I was born Winfred Kiiza on the 26th of November, 1972 to Modesty and Kanyere Constance Muke, a primary school teacher and a housewife. My father unfortunately passed away in 1982 when I was in my Primary Two leaving my mother to raise us alone with limited resources.

The culture of the Bakonzo at the time was that when the head of the family dies, the family members would inherit the woman. My mother stands out as among a handful of Bakonzo women at the time who defied this tradition of inheritance. Consequently, she was perceived as a rebellious woman and as such, we did not receive any substantial support from our paternal relatives.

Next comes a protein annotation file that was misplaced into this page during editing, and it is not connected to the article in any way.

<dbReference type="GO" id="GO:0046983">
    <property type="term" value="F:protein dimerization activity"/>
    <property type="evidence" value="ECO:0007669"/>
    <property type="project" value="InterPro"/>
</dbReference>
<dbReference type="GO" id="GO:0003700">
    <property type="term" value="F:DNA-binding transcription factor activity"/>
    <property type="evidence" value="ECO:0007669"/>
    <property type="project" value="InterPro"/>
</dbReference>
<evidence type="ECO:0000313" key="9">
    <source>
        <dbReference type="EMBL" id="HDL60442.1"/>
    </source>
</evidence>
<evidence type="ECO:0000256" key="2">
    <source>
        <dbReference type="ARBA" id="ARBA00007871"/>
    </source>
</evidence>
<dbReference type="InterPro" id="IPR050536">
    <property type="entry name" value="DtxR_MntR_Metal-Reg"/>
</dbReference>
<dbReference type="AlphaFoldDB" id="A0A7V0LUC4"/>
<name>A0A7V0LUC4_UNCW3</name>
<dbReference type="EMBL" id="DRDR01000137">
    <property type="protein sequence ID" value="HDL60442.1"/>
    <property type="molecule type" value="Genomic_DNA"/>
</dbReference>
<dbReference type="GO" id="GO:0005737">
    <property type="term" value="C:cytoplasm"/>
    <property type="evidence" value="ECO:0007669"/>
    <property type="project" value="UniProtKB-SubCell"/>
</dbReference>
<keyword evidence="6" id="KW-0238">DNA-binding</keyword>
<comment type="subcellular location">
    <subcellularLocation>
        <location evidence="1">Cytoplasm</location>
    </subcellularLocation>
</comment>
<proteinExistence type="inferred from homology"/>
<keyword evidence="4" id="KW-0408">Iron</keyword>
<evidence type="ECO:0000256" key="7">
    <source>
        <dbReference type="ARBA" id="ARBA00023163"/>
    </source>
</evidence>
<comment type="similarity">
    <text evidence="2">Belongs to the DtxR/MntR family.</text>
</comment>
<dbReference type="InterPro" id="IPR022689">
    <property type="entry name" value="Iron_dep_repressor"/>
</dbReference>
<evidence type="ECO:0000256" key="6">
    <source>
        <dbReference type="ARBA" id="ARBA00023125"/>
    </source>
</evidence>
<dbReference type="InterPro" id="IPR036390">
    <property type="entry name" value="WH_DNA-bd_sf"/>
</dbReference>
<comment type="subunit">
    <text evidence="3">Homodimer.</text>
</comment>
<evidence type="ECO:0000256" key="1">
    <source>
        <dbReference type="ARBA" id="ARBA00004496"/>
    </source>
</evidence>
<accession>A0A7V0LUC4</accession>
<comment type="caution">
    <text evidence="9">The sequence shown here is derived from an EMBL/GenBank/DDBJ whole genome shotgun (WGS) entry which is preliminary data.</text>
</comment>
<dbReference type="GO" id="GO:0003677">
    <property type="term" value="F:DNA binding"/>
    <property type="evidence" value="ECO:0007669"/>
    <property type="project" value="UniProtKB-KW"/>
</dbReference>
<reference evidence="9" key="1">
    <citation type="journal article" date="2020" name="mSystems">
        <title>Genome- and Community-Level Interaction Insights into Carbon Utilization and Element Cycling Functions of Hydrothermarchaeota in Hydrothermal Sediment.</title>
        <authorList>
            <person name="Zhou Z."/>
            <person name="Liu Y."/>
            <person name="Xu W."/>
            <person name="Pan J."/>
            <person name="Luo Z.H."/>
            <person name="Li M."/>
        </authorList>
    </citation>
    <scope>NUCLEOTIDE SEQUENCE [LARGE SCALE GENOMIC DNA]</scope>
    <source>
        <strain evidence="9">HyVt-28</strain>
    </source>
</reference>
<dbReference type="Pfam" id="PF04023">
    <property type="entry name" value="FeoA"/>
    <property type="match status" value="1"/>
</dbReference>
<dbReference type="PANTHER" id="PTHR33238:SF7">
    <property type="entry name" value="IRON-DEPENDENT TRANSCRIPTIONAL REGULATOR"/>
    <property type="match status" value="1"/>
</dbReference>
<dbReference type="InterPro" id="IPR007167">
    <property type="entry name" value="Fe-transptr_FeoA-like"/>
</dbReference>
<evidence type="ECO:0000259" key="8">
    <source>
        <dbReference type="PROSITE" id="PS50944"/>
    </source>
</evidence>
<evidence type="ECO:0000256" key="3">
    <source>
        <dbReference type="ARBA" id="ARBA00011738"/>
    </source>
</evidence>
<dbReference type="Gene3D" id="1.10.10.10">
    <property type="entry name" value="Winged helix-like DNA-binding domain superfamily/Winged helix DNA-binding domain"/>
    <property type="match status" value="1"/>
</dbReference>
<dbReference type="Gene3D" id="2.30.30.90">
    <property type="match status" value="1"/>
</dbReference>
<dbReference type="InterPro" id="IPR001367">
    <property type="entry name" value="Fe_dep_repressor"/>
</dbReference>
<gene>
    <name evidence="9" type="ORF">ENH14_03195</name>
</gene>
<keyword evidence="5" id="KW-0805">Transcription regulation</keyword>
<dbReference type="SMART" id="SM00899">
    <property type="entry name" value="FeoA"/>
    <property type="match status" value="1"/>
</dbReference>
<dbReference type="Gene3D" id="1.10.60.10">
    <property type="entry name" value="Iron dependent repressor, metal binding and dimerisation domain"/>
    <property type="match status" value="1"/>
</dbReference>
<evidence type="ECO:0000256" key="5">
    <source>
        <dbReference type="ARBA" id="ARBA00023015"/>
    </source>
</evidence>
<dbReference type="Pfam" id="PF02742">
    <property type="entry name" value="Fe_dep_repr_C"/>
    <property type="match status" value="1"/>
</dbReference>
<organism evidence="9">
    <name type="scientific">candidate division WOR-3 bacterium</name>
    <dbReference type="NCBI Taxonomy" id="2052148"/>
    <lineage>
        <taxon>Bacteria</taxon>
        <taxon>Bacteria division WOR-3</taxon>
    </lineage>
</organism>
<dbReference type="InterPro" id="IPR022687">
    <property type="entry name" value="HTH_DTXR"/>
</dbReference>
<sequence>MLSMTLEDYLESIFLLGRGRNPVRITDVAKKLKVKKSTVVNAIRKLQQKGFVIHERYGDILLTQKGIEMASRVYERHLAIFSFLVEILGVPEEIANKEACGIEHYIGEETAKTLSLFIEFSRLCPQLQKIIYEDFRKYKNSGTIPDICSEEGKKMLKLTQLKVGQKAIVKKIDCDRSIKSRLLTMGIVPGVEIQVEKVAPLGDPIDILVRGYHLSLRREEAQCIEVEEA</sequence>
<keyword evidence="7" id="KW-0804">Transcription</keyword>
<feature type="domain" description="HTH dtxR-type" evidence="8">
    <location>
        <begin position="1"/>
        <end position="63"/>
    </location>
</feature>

I grew up in a political family. My father was a member of the Democratic Party (DP) even as my mother supported the Uganda People’s Congress (UPC). My mother was a Woman leader at the Parish level and unlike the politics of these days where you can easily make enemies for supporting a different party, I experienced first-hand, a culture of tolerance and the aspect of One Uganda, One People in my own home. Because despite their divergent political differences, you would never find my parents clashing given that they fully respected each other’s views.

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